Wisdom No More

I’ve never been detached from the thought of my own mortality. This is the kind of thing that happens when you almost die as a small child, or at least, I’ve been told that I’m not the only one who has experienced this.

When I was perhaps four or five, I nearly drowned. Small child, brave for a moment, wanted to play in the deep end of the pool, wanted to go down the slide and not get stuck because of the arm floaties. Wanted to whoosh! Wanted to race. So off came the floaties. And up she went, fearless and immortal for the only time in her life. The rush of the slide I don’t even remember. I remember only sinking like a stone and bubbles curtaining my face. I remember only one thought in my head: “I am going to die here.” I kept fighting reflexively, but there was a calmness to it. A gentle inevitability. It was my father who dove down under me, pushed me to the surface, my lungs on fire and under the weight of a mountain both. I didn’t know what to do, coughing on the pool deck, water coming up and air only sort of going in. But I never viewed death distantly again. There it always was, reminding me, asking me, “do you want to do this?” And my answer was a pause, a pondering, and more often than not, “yes.”

No, what I failed to consider was aging. Growing old. The thought of dying doesn’t frighten me, but what I know I will experience as I get older terrifies me. There is only some of it bound up in the body: children bounce. Their bones malleable, they are tiny superheroes able to withstand things that could kill an adult because they aren’t set and fused and ossifying. Even teenagers have a level of physical resilience I envy now.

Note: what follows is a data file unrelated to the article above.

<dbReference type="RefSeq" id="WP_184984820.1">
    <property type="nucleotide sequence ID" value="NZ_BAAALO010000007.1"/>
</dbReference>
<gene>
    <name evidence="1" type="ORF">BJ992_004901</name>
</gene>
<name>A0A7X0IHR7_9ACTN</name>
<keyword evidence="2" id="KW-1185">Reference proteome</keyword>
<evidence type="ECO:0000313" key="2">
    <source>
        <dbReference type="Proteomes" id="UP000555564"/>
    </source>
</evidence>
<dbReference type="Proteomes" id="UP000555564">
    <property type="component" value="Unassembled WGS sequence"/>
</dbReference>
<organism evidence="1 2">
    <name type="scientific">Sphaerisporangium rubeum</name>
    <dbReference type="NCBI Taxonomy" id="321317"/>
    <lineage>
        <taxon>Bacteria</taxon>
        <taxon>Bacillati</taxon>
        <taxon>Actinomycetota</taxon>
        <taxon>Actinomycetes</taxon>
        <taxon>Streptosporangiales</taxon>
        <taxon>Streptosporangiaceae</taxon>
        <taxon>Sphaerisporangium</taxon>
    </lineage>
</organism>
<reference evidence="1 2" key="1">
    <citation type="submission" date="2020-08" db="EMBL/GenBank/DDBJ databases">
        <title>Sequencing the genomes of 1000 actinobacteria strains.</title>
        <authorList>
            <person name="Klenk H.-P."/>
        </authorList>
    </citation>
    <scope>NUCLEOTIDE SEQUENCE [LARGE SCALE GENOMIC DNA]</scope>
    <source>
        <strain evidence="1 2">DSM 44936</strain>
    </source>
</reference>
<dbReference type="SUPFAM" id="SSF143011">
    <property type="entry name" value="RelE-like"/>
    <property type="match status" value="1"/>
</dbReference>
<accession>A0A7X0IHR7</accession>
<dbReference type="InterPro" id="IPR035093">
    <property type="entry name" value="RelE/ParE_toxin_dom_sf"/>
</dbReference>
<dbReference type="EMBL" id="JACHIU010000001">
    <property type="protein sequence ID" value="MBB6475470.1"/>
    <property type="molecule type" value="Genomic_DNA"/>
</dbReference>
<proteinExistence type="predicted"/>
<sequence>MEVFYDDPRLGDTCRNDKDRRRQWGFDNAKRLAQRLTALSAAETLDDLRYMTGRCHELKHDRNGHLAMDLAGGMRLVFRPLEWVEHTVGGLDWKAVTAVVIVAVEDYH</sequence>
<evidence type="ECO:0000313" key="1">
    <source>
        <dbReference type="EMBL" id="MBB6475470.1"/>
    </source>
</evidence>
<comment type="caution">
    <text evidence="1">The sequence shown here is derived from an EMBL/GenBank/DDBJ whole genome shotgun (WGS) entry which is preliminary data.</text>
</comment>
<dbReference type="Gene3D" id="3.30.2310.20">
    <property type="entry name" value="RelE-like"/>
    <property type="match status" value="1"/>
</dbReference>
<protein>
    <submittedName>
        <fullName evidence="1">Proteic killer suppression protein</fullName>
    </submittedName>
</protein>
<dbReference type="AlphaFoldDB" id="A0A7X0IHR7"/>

But more than this is the thought of how the elderly are treated, even folk of middle age. I look to my grandmother who is never addressed or helped in a store, who is written off as infirm before she even utters a word. The times she has treated me to dinner, the wait staff ignored her, focusing on me as if I was the one directing it all. Taking care of dear old granny, when dear old granny could likely still beat my ass, even into her eighties. Her weathered pessimism takes this mildly from outsiders. It’s the disrespect she suffers at my mother’s hands that galls her. Talked down to as though she were a child, uncomprehending, stupid. Fussed over as though any one thing she did could destroy her.

Looking in from the outside, this is what I see: “The elderly should just hurry up and die.” “They’re so slow and stupid.” “Let’s shut them away so we don’t have to see them.” It’s this way of thinking that I fear. I can feel it already– the items marketed at me are entirely different than they were just three years ago. I am addressed differently in public when people know my age. It is a progression which ends in my disappearance.

And it frightens me more than death.

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